Swallow a pill and let your doc tour your insides

 

Researchers at Brigham and Women’s Hospital successfully test tiny precision-controlled device that patients swallow like a pill

 

Boston, MA, USA (January 10,2012) – Researchers at Brigham and Women’s Hospital (BWH) have successfully tested a controllable endoscopic capsule, inspired by science fiction, that has the ability to "swim" through the body and could provide clinicians with unprecedented control when photographing the inside of the human body.

 

The capsule is designed to be swallowed like a pill and can be equipped with a camera. Once inside the patient’s digestive track, a doctor can "steer" the capsule through the body using an MRI machine, photograph specific areas of interest, and view those pictures wirelessly.

 

 

With current endoscopic capsule technology, the capsule tumbles randomly through the digestive track and clinicians have no control over what areas of the body are being photographed. The ability to steer a capsule, aim a camera, and take pictures of specific areas of concern is a major leap forward with the potential for broad medical implications.

 

"Our goal is to develop this capsule so that it could be used to deliver images in real time, and allow clinicians to make a diagnosis during a single procedure with little discomfort or risk to the patient," said Noby Hata, a researcher in the Department of Radiology at BWH and leader of the development team for the endoscopic capsule. "Ideally, in the future we would be able to utilize this technology deliver drugs or other treatments, such as laser surgery, directly to tumors or injuries within the digestive track."

 

BWH researchers Hata and his colleague, Peter Jakab, have successfully tested a prototype of their capsule in an MRI machine and proved that the capsule can be manipulated to "swim" through a tank of water. The next step in their research is to successfully test the capsule inside a human body. There is no reason to believe the capsule would move differently in a human than it does in a tank of water.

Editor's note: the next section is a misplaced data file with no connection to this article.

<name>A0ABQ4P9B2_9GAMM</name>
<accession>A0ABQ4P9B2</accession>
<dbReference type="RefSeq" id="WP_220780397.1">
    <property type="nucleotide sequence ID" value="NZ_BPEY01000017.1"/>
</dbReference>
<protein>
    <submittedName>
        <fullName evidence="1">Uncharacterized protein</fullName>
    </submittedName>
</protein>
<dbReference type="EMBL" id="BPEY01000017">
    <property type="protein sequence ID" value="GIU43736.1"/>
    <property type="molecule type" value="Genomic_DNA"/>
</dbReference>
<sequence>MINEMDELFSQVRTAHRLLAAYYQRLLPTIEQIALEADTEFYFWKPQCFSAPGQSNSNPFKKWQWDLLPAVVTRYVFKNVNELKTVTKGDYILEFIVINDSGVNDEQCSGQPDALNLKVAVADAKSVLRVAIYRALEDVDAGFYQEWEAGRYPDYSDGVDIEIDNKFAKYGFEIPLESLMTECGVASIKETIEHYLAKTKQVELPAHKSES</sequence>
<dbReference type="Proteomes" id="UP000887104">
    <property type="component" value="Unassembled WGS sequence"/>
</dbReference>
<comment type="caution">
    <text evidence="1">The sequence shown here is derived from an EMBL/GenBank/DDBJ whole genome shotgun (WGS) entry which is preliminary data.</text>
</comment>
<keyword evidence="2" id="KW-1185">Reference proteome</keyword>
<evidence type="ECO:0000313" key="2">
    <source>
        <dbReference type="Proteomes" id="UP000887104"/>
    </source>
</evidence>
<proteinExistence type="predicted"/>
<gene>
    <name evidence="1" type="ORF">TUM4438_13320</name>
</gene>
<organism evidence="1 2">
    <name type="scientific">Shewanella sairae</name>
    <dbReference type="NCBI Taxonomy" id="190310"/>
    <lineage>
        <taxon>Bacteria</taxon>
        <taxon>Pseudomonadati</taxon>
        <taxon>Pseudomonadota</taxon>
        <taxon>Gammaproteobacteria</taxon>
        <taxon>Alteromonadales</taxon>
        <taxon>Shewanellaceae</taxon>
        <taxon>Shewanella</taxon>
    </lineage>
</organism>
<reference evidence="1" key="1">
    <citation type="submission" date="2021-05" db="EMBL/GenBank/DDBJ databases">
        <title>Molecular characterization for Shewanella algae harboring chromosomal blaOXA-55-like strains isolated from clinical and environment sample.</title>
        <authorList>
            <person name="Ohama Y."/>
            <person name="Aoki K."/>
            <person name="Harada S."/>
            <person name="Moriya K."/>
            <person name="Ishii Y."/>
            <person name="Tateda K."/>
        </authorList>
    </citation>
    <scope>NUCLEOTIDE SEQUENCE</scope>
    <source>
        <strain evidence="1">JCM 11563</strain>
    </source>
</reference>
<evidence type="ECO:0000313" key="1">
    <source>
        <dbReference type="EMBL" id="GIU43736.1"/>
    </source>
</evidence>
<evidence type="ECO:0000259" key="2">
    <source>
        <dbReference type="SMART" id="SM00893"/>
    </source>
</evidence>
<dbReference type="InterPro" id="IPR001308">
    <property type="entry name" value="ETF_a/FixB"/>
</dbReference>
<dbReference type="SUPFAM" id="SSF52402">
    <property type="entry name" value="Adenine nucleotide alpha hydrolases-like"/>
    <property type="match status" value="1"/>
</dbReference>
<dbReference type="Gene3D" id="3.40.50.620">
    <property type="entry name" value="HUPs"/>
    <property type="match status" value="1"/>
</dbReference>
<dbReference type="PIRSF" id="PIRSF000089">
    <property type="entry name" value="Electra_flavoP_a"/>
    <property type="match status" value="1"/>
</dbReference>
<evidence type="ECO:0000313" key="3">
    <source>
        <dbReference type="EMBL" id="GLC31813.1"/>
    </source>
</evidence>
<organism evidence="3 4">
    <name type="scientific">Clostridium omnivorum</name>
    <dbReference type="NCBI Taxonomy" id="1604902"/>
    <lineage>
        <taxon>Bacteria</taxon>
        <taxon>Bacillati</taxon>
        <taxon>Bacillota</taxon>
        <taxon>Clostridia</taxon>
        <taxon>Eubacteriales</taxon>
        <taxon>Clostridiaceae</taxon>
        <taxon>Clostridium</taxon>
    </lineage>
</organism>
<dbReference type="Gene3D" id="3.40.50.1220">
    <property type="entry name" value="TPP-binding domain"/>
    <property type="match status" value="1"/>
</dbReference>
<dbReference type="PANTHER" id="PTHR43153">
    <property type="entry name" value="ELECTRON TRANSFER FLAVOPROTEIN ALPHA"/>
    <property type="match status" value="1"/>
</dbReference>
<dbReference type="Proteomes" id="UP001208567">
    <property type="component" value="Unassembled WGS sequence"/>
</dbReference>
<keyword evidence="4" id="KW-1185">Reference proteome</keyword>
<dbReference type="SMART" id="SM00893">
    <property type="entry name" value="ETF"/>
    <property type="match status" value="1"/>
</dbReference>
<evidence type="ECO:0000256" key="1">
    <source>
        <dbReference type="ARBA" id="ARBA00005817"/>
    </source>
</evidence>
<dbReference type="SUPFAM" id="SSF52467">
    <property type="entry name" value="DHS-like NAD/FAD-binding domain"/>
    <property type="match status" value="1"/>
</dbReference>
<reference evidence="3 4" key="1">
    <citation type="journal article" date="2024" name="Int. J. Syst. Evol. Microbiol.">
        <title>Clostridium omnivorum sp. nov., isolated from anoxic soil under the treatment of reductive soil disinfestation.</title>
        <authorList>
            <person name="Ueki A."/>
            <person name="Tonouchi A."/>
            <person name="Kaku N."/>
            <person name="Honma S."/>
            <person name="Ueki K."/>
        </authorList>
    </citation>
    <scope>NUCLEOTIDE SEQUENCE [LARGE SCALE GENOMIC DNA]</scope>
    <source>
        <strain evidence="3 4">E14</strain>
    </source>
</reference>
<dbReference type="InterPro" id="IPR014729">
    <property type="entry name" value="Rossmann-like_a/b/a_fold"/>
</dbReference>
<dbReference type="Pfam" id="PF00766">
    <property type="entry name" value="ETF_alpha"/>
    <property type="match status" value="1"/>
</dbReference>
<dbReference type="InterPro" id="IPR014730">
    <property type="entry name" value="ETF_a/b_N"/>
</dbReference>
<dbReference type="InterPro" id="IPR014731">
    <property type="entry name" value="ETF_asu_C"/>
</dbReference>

Brigham and Women’s Hospital (BWH) is a 793-bed nonprofit teaching affiliate of Harvard Medical School and a founding member of Partners HealthCare, an integrated health care delivery network. BWH is the home of the Carl J. and Ruth Shapiro Cardiovascular Center, the most advanced center of its kind. BWH is committed to excellence in patient care with expertise in virtually every specialty of medicine and surgery. The BWH medical preeminence dates back to 1832, and today that rich history in clinical care is coupled with its national leadership in quality improvement and patient safety initiatives and its dedication to educating and training the next generation of health care professionals. Through investigation and discovery conducted at its Biomedical Research Institute (BRI), www.brighamandwomens.org/research, BWH is an international leader in basic, clinical and translational research on human diseases, involving more than 900 physician-investigators and renowned biomedical scientists and faculty supported by more than $537 M in funding. BWH is also home to major landmark epidemiologic population studies, including the Nurses’ and Physicians’ Health Studies and the Women’s Health Initiative. For more information about BWH, please visit www.brighamandwomens.org

 

 

Pictures

 

 

The capsule. Courtesy: Brigham and Women’s Hospital 

 

The capsule.  Courtesy: Brigham and Women’s Hospital

 

 

Capsule in Colon.jpg 

 

The capsule travelling.  Courtesy: Brigham and Women’s Hospital

 

 

Videolinks

 

 

 

 


Brigham and Women’s Hospital, 10.01.2012 (tB).

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